Parole Board Investigation: Recording details Northam officials’ grilling of watchdog agency

gshipleyIssues, Public Safety

Parol Board HQ

They still don’t think the Parole Board did anything wrong. That’s the top takeaway from a recording of a meeting between the Office of Inspector General and Northam Administration. The meeting, recorded and given to members of the press, shows an administration far more worried about politics and optics than following the law.

Read the story here.

By Graham Moomaw
Virginia Mercury
April 18, 2021

When top aides to Gov. Ralph Northam sat down last summer to meet with the state inspector general, whose office had just issued a critical watchdog report on the Virginia Parole Board, Northam Chief of Staff Clark Mercer opened by saying he wanted to hear what was being done to prevent future reports from “getting forwarded to the Associated Press again.”

Republican General Assembly leaders had just given media outlets an unredacted copy of a report accusing the Parole Board of mishandling the release of Vincent Martin, who was convicted of the 1979 killing of a Richmond police officer but won praise as a model inmate. Before that, the inspector general had only released an unreadable version with virtually every sentence blacked-out, citing an interpretation of confidentiality laws disputed by open-government advocates.

Mercer said he was hoping for a “collegial” discussion of what had happened and the aspects of the report that were in dispute.

An audio recording of that meeting obtained by The Virginia Mercury sheds new light on a yearlong controversy that has roiled Virginia government heading into this year’s House of Delegates and gubernatorial elections, revealing a brass tacks back-and-forth between investigators convinced they had identified a pattern of wrongdoing by the Parole Board and Northam officials questioning the merits of the findings and determined to prevent more sensitive information from getting out to their critics and the media.

The governor’s representatives wasted little time getting to the point.

Public Safety Secretary Brian Moran, whose office oversees the Parole Board, questioned whether the inspector general even had the authority to investigate complaints the board had violated its own policies and state law requiring notification to local prosecutors and crime victims when an inmate is being paroled.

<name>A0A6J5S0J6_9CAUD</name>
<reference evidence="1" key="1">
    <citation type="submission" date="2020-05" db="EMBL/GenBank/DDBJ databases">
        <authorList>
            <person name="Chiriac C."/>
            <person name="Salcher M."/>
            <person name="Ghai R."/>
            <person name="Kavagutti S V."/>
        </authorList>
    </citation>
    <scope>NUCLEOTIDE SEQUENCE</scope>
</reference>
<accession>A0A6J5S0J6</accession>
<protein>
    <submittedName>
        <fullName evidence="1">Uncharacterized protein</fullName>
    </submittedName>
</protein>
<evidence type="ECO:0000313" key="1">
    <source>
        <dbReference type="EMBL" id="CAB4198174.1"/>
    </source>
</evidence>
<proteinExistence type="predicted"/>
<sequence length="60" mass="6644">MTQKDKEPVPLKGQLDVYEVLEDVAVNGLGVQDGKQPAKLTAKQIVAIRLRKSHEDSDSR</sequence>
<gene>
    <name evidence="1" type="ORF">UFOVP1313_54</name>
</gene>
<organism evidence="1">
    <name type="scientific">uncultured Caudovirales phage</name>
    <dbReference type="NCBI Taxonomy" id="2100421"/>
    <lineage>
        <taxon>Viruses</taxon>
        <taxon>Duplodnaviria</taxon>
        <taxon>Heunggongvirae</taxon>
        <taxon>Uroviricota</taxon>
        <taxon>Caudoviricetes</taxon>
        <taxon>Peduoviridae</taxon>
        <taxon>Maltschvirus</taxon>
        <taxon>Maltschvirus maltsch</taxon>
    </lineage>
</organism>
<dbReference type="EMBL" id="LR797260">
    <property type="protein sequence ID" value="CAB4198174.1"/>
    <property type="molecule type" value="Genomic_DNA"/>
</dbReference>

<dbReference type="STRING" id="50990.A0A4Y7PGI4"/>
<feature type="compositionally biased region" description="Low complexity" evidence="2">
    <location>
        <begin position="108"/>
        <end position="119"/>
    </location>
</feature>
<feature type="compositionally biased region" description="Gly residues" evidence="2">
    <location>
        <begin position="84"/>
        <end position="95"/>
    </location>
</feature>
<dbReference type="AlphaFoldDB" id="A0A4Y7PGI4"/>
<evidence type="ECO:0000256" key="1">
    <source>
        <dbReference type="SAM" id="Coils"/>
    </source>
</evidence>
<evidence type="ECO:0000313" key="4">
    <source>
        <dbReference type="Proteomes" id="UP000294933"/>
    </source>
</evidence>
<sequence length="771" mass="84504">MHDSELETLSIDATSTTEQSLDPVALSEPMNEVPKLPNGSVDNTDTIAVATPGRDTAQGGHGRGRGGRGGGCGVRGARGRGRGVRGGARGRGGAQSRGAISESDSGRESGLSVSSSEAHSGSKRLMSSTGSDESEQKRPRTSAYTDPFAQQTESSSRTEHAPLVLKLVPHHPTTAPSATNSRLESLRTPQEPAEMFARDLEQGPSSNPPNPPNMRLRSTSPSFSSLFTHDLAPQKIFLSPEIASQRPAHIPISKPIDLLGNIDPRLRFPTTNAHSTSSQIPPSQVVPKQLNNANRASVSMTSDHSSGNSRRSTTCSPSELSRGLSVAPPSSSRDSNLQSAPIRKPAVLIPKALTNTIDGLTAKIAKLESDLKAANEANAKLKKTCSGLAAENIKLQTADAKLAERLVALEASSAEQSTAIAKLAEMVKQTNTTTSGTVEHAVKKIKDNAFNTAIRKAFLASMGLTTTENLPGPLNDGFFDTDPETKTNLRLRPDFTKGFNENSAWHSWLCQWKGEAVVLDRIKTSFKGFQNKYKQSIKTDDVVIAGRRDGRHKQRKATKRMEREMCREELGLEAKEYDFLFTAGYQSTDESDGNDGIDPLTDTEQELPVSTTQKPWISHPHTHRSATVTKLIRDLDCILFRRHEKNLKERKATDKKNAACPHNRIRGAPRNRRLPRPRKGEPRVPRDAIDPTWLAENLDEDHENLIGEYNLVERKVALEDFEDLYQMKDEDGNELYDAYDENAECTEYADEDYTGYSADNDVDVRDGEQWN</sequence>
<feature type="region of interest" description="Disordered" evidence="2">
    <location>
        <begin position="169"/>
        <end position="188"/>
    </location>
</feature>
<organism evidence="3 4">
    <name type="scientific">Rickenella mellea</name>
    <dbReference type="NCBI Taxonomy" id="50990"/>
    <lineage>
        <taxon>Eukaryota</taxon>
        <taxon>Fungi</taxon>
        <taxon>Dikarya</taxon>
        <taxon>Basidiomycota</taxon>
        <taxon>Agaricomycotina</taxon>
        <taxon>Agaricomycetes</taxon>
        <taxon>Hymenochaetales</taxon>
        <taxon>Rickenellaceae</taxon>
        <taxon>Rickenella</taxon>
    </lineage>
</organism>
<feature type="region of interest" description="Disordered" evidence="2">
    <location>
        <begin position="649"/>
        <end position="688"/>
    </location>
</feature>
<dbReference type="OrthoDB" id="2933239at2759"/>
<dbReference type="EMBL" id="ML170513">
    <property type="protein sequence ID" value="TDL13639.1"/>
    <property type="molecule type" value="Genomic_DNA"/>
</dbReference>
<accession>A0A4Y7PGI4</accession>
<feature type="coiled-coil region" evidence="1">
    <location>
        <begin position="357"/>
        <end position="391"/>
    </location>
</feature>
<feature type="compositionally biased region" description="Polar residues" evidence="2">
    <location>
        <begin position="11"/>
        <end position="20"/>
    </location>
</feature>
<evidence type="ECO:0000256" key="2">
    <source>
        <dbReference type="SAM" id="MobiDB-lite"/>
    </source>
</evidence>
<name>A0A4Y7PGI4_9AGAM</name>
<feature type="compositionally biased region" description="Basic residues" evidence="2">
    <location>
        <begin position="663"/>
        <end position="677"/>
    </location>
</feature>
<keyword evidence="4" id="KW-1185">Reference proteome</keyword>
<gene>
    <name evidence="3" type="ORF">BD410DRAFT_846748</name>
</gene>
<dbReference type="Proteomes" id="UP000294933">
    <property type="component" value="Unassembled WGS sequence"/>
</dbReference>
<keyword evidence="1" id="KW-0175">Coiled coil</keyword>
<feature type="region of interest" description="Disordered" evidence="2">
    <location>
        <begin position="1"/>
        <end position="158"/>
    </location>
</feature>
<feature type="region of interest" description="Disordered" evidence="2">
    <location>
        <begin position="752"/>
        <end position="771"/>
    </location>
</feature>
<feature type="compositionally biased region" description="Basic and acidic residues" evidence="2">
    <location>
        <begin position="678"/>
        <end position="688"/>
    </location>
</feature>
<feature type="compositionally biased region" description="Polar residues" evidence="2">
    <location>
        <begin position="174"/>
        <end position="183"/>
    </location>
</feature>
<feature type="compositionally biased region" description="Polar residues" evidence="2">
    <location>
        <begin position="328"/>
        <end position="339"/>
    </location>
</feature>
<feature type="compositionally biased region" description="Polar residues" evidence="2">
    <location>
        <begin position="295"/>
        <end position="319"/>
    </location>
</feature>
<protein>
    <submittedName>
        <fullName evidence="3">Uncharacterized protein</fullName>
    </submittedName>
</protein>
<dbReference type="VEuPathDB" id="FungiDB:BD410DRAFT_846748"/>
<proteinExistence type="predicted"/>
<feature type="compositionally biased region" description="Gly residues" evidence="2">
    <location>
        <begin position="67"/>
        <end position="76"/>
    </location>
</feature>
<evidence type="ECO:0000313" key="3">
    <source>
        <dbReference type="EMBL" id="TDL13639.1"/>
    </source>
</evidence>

“How did you even get into this?” Moran asked.

Mercer said he had information suggesting the law enforcement community, outraged by the decision to grant Martin parole after he served 40 years of a life sentence, was flooding an anti-corruption hotline with complaints.

“Is that the proper use of the hotline?” Mercer said.

The governor’s staff said the fact that the report included background information about Martin’s crime without mentioning his clean prison record raised questions about whether the entire investigation was biased.

“This is an individual that had probably one of the most sparkling records in incarceration that we’ve ever had,” Mercer said. “And that led to the decision to parole this individual. All the background is about the negative things and the bad things that he’s done.”

Inspector General Michael Westfall, a Northam appointee, responded that his office has a duty to investigate the validity of complaints coming into a hotline that’s anonymous by design. The executive order laying out those responsibilities and his office’s broad oversight of state agencies, he noted, says explicitly that no one should try to identify the source of anonymous complaints or retaliate against them. Everything in the report substantiating the complaints against the Parole Board, he said, was “vetted” by a lawyer from Attorney General Mark Herring’s office.

That didn’t satisfy Moran.

“This was in the press,” Moran said. “And then just to write this in the way it was written knowing how it would be received and the disservice it would be on the Parole Board and us? I don’t know how you can defend that, Mike.”
‘The rules and regulations need to be followed’

The precise date of the meeting is unclear, but it appeared to occur on Aug. 14, shortly after Republicans released the full Martin report on Aug. 6.

For months, Republicans have accused the executive branch of exerting undue political pressure on the independent watchdog agency created to expose waste, fraud and abuse in state government. The meeting last summer has become a key piece of that narrative, with a state investigator who attended it, Jennifer Moschetti, claiming in an unsuccessful whistleblower lawsuit that Northam aides tried to intimidate the IG’s office amid an ongoing inquiry into a politically charged subject. The governor’s office has insisted no intimidation took place, and said the meeting confirmed its suspicions that the IG’s report was written by a biased investigator who simply didn’t like the decision to release Martin.

Moschetti was fired from her job earlier this year shortly after she revealed she had given documents to the General Assembly, and, in a lawsuit, claimed her decision to share those records was protected whistleblower activity. That lawsuit was dropped after she was fired, but her lawyer, Republican political candidate Tim Anderson, has said she intends to pursue a wrongful termination case.

Read the rest of the story here.